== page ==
Warmer winters? And not so much summer temperature increases? That all sounds good to a climate economist and for a livable, robust climate. But this happy argument quietened among skeptics. In fact, the latest IPCC report [5th Ass. (2014), Working Group I: p. 188] walked back those findings.
But Dessler states all of these things (as if he did not review the 2014 report), concluding, “adding greenhouse gases to the atmosphere tends to reduce temperature contrasts” (p. 148). An indication where the IPCC will land in the future (the 6th assessment is due out in 2021) is another important area of unsettled science.
Dessler states: “The Earth is currently in an interglacial” (p. 36). This throw-away fact is actually pregnant with implication. If we are in a (lucky) warming period, might CO2 concentrations at some point forestall a natural cooling period for the benefit of mankind? This “surprise” would be a huge positive, a fat tail of joy and celebration.
Dessler is certainly thinking ahead. “Even after emissions cease, the temperatures do not significantly decline over the next 1,000 years” (p. 138). And more, “emitting large amounts of carbon dioxide to the atmosphere this century commits the planet to elevated temperatures for thousands of years” (ibid. 138).
If correct, this can be appreciated as an insurance policy against the chance of a Little Ice Age or Ice Age. And given my disagreement with Dessler’s belief that in the next decades “greenhouse-gas emissions [fossil-fuel combustion] will eventually cease because of concerns about climate change or because technological developments make fossil fuels obsolete” (ibid), I see this insurance policy for millenia.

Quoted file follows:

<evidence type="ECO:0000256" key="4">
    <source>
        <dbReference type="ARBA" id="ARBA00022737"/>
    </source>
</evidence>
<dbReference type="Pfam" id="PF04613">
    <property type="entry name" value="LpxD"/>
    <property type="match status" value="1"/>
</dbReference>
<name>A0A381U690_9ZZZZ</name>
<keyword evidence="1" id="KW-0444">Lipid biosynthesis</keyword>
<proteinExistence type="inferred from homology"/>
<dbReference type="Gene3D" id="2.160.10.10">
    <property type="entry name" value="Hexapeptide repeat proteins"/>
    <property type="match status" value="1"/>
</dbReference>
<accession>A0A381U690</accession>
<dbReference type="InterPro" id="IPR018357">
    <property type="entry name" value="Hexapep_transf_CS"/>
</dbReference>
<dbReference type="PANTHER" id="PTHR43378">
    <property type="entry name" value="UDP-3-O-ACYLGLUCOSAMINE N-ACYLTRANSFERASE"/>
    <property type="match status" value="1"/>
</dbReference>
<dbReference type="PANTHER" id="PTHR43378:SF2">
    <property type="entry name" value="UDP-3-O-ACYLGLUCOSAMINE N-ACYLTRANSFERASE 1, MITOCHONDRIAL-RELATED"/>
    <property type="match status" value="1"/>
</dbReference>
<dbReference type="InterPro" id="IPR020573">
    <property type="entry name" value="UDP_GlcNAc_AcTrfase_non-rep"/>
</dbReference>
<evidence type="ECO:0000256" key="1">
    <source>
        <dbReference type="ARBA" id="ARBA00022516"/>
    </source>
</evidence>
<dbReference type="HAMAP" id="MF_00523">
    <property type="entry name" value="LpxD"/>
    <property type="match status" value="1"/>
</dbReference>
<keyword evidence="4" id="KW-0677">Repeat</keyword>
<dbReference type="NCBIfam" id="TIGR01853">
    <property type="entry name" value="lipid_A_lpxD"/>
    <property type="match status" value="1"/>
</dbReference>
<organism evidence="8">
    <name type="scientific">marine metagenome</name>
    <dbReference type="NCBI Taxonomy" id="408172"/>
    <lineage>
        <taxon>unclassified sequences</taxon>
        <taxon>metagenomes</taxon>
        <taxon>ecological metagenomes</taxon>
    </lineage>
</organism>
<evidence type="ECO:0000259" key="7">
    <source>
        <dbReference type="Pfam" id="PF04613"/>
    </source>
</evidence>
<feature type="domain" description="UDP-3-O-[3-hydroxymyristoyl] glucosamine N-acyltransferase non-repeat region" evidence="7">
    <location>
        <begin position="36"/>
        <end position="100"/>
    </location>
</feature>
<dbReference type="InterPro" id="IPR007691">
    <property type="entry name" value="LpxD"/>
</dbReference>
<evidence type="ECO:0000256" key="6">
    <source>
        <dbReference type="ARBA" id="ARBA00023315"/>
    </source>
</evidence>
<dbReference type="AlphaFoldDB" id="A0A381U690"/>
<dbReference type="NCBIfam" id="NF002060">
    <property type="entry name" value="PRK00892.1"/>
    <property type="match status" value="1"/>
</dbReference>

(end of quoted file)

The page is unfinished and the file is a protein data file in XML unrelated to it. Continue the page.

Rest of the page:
Saturation Effect: Log Forcing
The forcing property of the enhanced greenhouse effect is not linear but logarithmic, meaning that the warming from a doubling of CO2 will not happen at a tripling but with a quadrupling. Seen another way, the greater atmospheric concentration of CO2 (measured in parts per million), the less warming additional PPMs create.
This is a blow to Mitigation given that avoided emissions have less and less effect, requiring more and more cutbacks to achieve the desired effect.
The log-over-linear property of greenhouse-gas forcing receives nary a mention in the 2nd edition. It is part of the public policy argument of Mitigation relative to Adaptation and should be considered as such in the 3rd edition.
CO2 Fertilization: The Benefit Side of the Equation
Relatively settled science points toward the positive ecological effect of higher atmospheric CO2 concentrations. Dessler mentions photosynthesis (pp. 69–70) and the “missing carbon” (p. 79), but he buries a vital issue of the climate debate in a footnote on page 153:
One frequently hears that increasing carbon dioxide will be good for plants – i.e., “carbon dioxide is plant food.” Atmospheric carbon dioxide is indeed a key ingredient in plant growth and, everything else being equal, more carbon dioxide in the atmosphere would be expected to increase the rate of plant growth. However, other changes, such as changes in temperature and precipitation, are expected to offset the benefits of increased carbon dioxide, particularly the warming of more than a few degrees Celsius.